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Modeling the growth dynamics of multiple Escherichia coli strains in the pig intestine following intramuscular ampicillin treatment



This study evaluated how dosing regimen for intramuscularly-administered ampicillin, composition of Escherichia coli strains with regard to ampicillin susceptibility, and excretion of bacteria from the intestine affected the level of resistance among Escherichia coli strains in the intestine of nursery pigs. It also examined the dynamics of the composition of bacterial strains during and after the treatment. The growth responses of strains to ampicillin concentrations were determined using in vitro growth curves. Using these results as input data, growth predictions were generated using a mathematical model to simulate the competitive growth of E. coli strains in a pig intestine under specified plasma concentration profiles of ampicillin.


In vitro growth results demonstrated that the resistant strains did not carry a fitness cost for their resistance, and that the most susceptible strains were more affected by increasing concentrations of antibiotics that the rest of the strains. The modeling revealed that short treatment duration resulted in lower levels of resistance and that dosing frequency did not substantially influence the growth of resistant strains. Resistance levels were found to be sensitive to the number of competing strains, and this effect was enhanced by longer duration of treatment. High excretion of bacteria from the intestine favored resistant strains over sensitive strains, but at the same time it resulted in a faster return to pre-treatment levels after the treatment ended. When the duration of high excretion was set to be limited to the treatment time (i.e. the treatment was assumed to result in a cure of diarrhea) resistant strains required longer time to reach the previous level.


No fitness cost was found to be associated with ampicillin resistance in E. coli. Besides dosing factors, epidemiological factors (such as number of competing strains and bacterial excretion) influenced resistance development and need to be considered further in relation to optimal treatment strategies. The modeling approach used in the study is generic, and could be used for prediction of the effect of treatment with other drugs and other administration routes for effect on resistance development in the intestine of pigs.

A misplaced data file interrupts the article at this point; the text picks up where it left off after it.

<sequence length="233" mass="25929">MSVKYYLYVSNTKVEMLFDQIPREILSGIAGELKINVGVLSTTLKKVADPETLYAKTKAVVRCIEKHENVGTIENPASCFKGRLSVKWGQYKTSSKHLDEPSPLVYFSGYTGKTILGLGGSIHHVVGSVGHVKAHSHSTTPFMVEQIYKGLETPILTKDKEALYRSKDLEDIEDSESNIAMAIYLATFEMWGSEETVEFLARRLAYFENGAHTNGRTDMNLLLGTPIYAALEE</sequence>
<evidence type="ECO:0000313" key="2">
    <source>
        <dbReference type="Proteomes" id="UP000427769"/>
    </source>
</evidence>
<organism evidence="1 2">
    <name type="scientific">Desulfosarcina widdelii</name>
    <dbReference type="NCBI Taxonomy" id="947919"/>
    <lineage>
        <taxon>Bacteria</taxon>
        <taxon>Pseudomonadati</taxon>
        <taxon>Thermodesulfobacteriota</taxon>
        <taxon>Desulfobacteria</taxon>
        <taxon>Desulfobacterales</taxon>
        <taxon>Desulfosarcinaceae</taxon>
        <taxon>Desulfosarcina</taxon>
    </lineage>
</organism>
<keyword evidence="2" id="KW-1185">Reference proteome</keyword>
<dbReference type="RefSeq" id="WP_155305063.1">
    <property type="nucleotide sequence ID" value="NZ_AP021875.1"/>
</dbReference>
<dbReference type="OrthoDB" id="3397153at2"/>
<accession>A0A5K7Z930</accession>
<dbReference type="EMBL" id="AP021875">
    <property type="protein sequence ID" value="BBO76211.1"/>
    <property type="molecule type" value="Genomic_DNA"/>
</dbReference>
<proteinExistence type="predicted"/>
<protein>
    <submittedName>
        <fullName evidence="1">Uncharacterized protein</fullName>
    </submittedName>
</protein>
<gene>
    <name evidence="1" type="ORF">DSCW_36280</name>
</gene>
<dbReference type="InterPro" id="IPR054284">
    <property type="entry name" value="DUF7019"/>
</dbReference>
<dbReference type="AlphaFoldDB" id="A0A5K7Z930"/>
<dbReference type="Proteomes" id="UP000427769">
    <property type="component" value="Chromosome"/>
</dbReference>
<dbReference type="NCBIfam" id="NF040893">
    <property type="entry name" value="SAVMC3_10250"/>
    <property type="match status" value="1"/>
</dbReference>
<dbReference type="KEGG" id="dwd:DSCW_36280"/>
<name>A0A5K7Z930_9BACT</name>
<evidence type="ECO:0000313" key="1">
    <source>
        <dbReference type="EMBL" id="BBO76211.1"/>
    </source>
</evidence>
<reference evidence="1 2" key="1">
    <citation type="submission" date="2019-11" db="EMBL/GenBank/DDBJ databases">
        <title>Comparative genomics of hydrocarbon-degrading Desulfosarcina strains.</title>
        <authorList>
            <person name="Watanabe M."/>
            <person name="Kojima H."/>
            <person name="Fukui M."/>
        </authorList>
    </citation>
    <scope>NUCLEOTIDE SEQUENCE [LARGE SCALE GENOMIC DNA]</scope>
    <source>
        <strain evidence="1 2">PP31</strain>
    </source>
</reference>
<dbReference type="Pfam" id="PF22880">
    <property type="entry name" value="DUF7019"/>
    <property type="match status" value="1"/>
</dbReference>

Antimicrobial resistance threatens the efficacy of available antibacterial drugs. High resistance levels are directly linked with excessive and routine antimicrobial use, and antimicrobial exposure in food production animals contributes significantly to increased antimicrobial resistance [1]. Limiting the use of antimicrobials can reduce the prevalence of resistance. However, treatment of production animals cannot be avoided for animal welfare and economic purposes. It is therefore important to find ways to reduce resistance, while maintaining the capacity to treat diseased animals.

During treatment of infection, antimicrobial pressure affects non-target commensal bacteria. This disturbance may create large pools of resistant bacteria that could lead to a general increase and spread of antimicrobial resistance [2]. The major organ of concern is the intestine, since it contains the highest number of bacteria at risk, and confers a means of direct transfer of resistant bacteria via feces.

A possible way to reduce antimicrobial use is to treat animals individually by injection treatment, rather than using flock treatment, and this is commonly used for especially respiratory and systemic diseases in the pig industry. In doing so, the intestinal flora will be newer-the-less be subjected to selection by the antibiotic, and it is thus important to determine how best to reduce this selection pressure. This study specifically examines how individual treatment of pigs by injection with ampicillin affects the levels of resistance in commensal Escherichia coli in the intestines of pigs, using a modeling approach.